At one level, snobbery. The elitist conviction that Americans can't be trusted to take care of themselves, and that the "Holier/Healthier Than Thou" crowd must therefore lobby and legislate and sue and try to force people to live according to their standards. And once again, we find social engineering and coercion flaunting "scientific" evidence that doesn't stand up, often for the simple reason that it doesn't exist to begin with. As Steve Milloy of junkscience.com writes, "the simplistic notion that dietary fat is bad was a political and business judgment, not a scientific one."

It seems to have started back in 1977, when a Senate committee led by George McGovern issued a report advising Americans to consume less fat to avoid "killer diseases," then supposedly sweeping the country. The politically dutiful National Institutes of Health soon joined the anti-fat bandwagon, a move that spawned the low-fat food industry - a boon to consumer choice but not necessarily one with a beneficial health impact.

As Fumento notes: "Since 1977-78, fat as a percentage of our diets has dropped by over 17 percent, even as obesity has increased by over 25 percent. The fewer calories we've taken in from fat, the fatter we've become."

But it was a boon to activists seeking funding and power, especially the Food and Drug Administration (FDA), the National Academy of Sciences' Institute of Medicine, National Institutes of Health (NIH) and Center for Science in the Public Interest. Lest we not forget to add the reliably socialistic World Health Organization (on the matter of WHO).

It was also a boon to environmentalists trying to destroy the beef industry.

We also suspect some non-commercialism in holiday meals, with many wives following the biblical wisdom of Sirach 26:13: "A wife's charm delights her husband, and her skill puts fat on his bones" (Revised Standard Catholic Version). So, you want biblical justification for putting fat on your bones this holiday season, there you are.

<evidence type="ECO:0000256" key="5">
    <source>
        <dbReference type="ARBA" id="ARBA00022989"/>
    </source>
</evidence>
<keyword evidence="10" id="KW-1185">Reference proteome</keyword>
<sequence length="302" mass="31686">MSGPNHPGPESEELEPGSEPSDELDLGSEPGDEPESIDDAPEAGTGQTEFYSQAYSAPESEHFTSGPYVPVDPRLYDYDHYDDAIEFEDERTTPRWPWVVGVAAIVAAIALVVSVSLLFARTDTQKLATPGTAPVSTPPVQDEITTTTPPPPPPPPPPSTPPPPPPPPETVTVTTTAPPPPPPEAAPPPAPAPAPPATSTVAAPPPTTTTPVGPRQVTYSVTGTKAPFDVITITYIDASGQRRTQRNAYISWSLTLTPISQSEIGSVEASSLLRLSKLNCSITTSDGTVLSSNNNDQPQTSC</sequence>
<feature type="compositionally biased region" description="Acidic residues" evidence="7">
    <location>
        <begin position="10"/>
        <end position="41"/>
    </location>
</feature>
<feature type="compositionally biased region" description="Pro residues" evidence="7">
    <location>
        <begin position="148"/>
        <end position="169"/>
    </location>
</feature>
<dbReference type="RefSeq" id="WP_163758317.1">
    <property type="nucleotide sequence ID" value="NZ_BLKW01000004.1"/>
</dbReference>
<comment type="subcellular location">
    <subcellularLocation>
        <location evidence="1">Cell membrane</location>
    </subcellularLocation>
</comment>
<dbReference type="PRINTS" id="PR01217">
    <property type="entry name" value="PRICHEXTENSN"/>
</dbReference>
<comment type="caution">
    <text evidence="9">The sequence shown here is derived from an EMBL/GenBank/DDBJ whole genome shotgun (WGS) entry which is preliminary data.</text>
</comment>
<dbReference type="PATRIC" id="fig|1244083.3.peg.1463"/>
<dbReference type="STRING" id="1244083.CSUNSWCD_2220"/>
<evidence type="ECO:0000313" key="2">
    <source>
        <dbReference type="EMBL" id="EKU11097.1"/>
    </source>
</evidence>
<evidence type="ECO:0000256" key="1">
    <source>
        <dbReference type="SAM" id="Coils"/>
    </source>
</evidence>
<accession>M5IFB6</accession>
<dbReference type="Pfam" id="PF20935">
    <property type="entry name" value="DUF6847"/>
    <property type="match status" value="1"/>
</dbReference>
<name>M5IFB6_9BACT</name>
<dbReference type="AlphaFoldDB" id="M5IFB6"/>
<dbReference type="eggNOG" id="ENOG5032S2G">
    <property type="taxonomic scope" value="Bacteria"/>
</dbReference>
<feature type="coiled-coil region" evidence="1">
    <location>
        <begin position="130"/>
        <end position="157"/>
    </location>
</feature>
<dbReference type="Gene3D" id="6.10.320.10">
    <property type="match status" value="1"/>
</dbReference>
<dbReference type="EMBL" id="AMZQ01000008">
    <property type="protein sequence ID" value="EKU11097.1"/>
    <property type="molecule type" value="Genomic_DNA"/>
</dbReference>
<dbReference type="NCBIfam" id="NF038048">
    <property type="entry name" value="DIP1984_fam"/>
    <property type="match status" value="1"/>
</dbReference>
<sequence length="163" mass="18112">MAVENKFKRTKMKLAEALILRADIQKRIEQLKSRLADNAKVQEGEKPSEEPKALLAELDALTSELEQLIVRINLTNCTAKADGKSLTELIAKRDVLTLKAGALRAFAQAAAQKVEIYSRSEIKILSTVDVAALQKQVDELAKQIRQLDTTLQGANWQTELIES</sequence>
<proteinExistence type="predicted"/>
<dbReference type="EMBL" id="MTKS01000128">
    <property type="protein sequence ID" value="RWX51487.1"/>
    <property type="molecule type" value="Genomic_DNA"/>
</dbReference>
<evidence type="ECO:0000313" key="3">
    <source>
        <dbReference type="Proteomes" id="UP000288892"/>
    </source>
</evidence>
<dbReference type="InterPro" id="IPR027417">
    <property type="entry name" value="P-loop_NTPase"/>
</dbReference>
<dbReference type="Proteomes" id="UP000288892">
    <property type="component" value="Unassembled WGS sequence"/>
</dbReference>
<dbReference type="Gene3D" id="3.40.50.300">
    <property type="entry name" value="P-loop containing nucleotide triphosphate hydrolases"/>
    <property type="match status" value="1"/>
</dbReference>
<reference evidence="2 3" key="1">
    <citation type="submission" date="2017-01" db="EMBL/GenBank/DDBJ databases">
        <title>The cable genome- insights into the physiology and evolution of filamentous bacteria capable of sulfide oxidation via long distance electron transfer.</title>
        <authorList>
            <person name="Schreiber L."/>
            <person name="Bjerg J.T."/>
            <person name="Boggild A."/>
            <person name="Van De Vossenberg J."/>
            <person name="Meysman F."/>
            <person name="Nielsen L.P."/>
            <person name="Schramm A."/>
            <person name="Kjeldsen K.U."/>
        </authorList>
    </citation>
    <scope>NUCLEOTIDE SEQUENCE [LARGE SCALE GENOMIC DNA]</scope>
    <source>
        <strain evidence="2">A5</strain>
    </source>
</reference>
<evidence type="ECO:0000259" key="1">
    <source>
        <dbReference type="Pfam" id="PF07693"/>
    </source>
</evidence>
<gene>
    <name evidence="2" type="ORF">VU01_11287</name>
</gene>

But enough of this at holiday time. The Medicine Men conclude by wishing you all the delights and inspirations of the season.

So party hearty, if you like. And if you were lucky enough to get some exercise equipment or a health club membership for Christmas, Kwanzaa or Hanukah ... do use it. In moderation, of course. Overdoing in getting the calories off can be more dangerous than putting them on.

Such is life. A Happy Holiday Season to you all. Be well.


* * *
Michael Arnold Glueck, M.D., is a multiple-award-winning writer who comments on medical-legal issues. Robert J. Cihak, M.D., is a former president of the Association of American Physicians and Surgeons.

Contact Drs. Glueck and Cihak by e-mail at GlueckAndCihak@newsmax.com.

NewsMax.com - reprinted with permission ] posted at 12/29/2002 12:13:00 AM by Tom Heston, MD comment on this article



Friday, December 27, 2002

No Sex Difference in Benefit of Early Revascularization in an Acute Myocardial Infarction
This study looked at 757 women and 1463 men and found that both groups had similar reductions in risk after early angiography (and revascularization if appropriate). This early invasive strategy reduced the endpoint of a hard cardiac event in women by 28%. In men the risk of a hard event was reduced by 36%. [ JAMA Vol. 288 No. 24,December 25, 2002 ] posted at 12/27/2002 04:53:35 AM by Tom Heston, MD comment on this article



Saturday, December 21, 2002

NEJM: C-Reactive Protein and Low-Density Lipoprotein Cholesterol Levels Both Help in the Prediction of First Cardiovascular Events
NEJM -- Abstracts: Ridker et al. 347 (20): 1557 ] posted at 12/21/2002 06:50:18 PM by Tom Heston, MD comment on this article



Friday, December 20, 2002

Who should be taking aspirin?